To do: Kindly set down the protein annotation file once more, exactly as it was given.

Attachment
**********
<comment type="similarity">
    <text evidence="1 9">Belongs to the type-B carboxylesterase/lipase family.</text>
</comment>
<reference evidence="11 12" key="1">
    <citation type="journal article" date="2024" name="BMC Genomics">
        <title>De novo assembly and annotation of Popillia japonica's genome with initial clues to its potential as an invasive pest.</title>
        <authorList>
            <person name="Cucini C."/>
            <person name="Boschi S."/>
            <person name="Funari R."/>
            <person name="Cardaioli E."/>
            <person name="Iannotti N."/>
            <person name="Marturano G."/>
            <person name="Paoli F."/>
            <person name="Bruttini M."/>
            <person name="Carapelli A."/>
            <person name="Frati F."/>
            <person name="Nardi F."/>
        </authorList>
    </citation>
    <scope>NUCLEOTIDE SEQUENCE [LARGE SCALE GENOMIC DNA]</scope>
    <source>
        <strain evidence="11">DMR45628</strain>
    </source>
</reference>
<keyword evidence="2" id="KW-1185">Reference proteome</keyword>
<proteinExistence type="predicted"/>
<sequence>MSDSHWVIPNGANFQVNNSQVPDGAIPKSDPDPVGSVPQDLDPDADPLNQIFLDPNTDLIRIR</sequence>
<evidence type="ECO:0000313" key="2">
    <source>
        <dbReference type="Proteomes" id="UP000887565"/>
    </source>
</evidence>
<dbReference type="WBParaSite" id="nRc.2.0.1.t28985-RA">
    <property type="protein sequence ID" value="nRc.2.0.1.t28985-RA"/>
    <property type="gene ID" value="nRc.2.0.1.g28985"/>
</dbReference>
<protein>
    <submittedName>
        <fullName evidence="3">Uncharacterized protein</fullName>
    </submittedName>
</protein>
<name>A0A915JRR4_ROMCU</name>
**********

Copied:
<comment type="similarity">
    <text evidence="1 9">Belongs to the type-B carboxylesterase/lipase family.</text>
</comment>
<reference evidence="11 12" key="1">
    <citation type="journal article" date="2024" name="BMC Genomics">
        <title>De novo assembly and annotation of Popillia japonica's genome with initial clues to its potential as an invasive pest.</title>
        <authorList>
            <person name="Cucini C."/>
            <person name="Boschi S."/>
            <person name="Funari R."/>
            <person name="Cardaioli E."/>
            <person name="Iannotti N."/>
            <person name="Marturano G."/>
            <person name="Paoli F."/>
            <person name="Bruttini M."/>
            <person name="Carapelli A."/>
            <person name="Frati F."/>
            <person name="Nardi F."/>
        </authorList>
    </citation>
    <scope>NUCLEOTIDE SEQUENCE [LARGE SCALE GENOMIC DNA]</scope>
    <source>
        <strain evidence="11">DMR45628</strain>
    </source>
</reference>
<keyword evidence="2" id="KW-1185">Reference proteome</keyword>
<proteinExistence type="predicted"/>
<sequence>MSDSHWVIPNGANFQVNNSQVPDGAIPKSDPDPVGSVPQDLDPDADPLNQIFLDPNTDLIRIR</sequence>
<evidence type="ECO:0000313" key="2">
    <source>
        <dbReference type="Proteomes" id="UP000887565"/>
    </source>
</evidence>
<dbReference type="WBParaSite" id="nRc.2.0.1.t28985-RA">
    <property type="protein sequence ID" value="nRc.2.0.1.t28985-RA"/>
    <property type="gene ID" value="nRc.2.0.1.g28985"/>
</dbReference>
<protein>
    <submittedName>
        <fullName evidence="3">Uncharacterized protein</fullName>
    </submittedName>
</protein>
<name>A0A915JRR4_ROMCU</name>